Conventional education focuses on getting the “right” answers. Students are often asked to arrive at an answer as efficiently as possible, and the outlying possibilities found during the learning process are neglected. How we learn does not have to be a one way communication path exerted only from instructors to students. Through the continuous learning approach, people are constantly seeking opportunities to learn from their peers and people with different backgrounds and cultural contexts, where learning becomes cyclical rather than linear. 

Deng Yeh Huang (NCKU, 2nd year architecture student):  I originally thought I was following a path to Japan from Taiwan to find an answer. But after moving beyond the paper and having real conversations, I realized that many things don’t have just one path.

Other branches full of diversity and dimensionality develop during the process.”

Cenfi Lin (NCKU, 2nd year architecture student): The purpose of this workshop isn’t to validate whether our ideas are right. We can’t simply accept commands like robots. We need to physically understand design. This is a unique challenge.

Chia Wei Cheung (Atelier Future, SDG Lab researcher): The ESG reporting from previous projects needed to focus on the facts and data, and the team strived to gather and analyze quantifiable information . Before the trip to Hida, the team and I felt confident that we had a good basic understanding of Hidakuma’s operations from the research and discussions we had with the Hidakuma team during their visit to NCKU. Nevertheless, when we arrived in Hida for the ten-day on-site visit, I realized that there are many intricate social and business ecosystems in which the local stakeholders work collaboratively to make things possible. Their work in creating a metastructure that improves stakeholder engagement while incentivizing them to work beyond their own interests is very inspiring. I would like to learn how we might learn from these efforts and apply them towards ESG perspectives in the future.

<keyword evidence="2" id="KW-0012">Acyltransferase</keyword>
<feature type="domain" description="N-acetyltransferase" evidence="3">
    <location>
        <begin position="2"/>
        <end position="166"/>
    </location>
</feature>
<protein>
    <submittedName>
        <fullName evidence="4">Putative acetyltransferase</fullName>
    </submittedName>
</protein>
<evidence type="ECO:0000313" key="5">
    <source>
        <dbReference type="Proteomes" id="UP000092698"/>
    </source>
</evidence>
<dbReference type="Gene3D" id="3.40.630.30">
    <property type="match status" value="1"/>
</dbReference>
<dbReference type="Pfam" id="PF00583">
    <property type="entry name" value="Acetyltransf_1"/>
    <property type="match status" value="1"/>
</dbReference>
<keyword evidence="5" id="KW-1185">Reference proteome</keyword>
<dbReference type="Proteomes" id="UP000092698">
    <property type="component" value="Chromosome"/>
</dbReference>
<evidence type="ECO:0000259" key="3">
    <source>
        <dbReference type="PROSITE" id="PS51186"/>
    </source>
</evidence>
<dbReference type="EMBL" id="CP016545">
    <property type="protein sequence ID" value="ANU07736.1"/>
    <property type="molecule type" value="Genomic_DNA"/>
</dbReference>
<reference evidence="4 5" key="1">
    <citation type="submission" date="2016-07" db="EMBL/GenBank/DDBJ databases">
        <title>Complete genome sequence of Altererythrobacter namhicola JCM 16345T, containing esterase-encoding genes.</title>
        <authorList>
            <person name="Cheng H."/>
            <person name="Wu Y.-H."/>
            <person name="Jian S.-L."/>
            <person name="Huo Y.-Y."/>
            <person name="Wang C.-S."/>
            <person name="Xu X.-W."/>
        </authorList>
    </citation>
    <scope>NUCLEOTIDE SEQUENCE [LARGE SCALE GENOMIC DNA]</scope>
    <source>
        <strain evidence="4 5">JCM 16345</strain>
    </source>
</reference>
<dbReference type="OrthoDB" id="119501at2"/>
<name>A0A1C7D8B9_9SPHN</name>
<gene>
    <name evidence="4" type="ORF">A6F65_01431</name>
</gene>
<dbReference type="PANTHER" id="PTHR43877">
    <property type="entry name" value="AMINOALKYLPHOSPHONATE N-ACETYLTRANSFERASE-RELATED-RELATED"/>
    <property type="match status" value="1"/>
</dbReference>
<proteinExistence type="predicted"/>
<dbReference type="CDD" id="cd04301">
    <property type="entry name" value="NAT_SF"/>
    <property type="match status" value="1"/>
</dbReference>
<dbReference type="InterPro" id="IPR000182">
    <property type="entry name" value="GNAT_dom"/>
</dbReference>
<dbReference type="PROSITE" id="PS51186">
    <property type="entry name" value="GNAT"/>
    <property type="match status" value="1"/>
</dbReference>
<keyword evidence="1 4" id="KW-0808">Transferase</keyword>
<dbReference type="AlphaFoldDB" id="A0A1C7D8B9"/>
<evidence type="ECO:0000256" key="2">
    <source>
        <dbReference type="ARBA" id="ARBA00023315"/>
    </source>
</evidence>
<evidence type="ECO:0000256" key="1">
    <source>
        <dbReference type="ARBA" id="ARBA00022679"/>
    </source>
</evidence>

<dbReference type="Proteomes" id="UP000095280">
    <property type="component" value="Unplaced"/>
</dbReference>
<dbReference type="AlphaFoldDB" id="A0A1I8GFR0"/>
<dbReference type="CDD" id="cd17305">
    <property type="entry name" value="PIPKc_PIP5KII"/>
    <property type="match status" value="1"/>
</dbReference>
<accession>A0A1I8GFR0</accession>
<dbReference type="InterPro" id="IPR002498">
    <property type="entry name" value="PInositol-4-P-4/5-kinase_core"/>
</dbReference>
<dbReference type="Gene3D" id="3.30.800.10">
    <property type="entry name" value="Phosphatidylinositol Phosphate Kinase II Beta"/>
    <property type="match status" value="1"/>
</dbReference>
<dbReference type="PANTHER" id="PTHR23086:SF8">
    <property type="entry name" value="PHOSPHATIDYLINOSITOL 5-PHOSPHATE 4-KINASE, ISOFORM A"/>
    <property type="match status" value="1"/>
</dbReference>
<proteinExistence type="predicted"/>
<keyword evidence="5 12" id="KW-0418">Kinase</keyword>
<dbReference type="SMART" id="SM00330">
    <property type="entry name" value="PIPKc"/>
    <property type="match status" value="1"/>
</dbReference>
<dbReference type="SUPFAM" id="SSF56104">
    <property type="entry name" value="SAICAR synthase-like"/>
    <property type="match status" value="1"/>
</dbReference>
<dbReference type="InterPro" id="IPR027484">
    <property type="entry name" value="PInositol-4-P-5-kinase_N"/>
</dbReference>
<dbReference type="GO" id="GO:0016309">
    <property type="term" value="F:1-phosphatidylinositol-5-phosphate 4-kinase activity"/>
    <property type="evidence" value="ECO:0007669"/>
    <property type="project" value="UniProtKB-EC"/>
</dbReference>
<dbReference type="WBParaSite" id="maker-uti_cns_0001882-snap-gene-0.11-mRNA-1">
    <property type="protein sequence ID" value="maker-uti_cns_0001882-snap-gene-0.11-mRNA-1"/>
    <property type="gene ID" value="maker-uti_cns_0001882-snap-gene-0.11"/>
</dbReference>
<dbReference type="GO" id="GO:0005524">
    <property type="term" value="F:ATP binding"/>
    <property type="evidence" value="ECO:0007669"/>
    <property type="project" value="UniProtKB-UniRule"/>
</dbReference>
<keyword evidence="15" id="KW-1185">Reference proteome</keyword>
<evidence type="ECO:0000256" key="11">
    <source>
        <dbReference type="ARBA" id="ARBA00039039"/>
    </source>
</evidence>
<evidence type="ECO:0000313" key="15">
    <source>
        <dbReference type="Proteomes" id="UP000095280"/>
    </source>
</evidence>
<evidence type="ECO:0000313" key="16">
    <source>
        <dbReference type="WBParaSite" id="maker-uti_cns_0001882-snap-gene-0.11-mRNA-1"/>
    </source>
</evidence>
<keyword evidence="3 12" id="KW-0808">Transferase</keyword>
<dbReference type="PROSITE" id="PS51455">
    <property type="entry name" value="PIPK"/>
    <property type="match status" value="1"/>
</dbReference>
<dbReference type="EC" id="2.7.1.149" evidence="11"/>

Paul (Loftwork Taiwan): As designers, we often get used to spending time with our notebooks, where the world consists only of ourselves. But the moments where we genuinely ‘interact’ with others can be very impactful.

Over time, you’ll find that important elements often arise from simple gestures. Taking that first ‘baby step’ can trigger an unexpected butterfly effect. I believe this is where the true value of Hida Camp lies.

The Regenerative Design Studio provides the opportunity for students and researchers to be immersed in a foreign community not just as a tourist, but to have a chance to actively engage with the local stakeholders, businesses, and residents in Hida. We hope that the students can learn to think of design not from a bird’s eye view, but instead when they walk along the street or feel the sunlight and breeze in a forest, they will strive to use their design as medium for making connections between people and the environment. 



  • FabCafe Global Editorial Team

    This articles is edited by FabCafe Global.

    Please feel free to share your thoughts and opinions on this article with us.
    Contact us

    This articles is edited by FabCafe Global.

    Please feel free to share your thoughts and opinions on this article with us.
    Contact us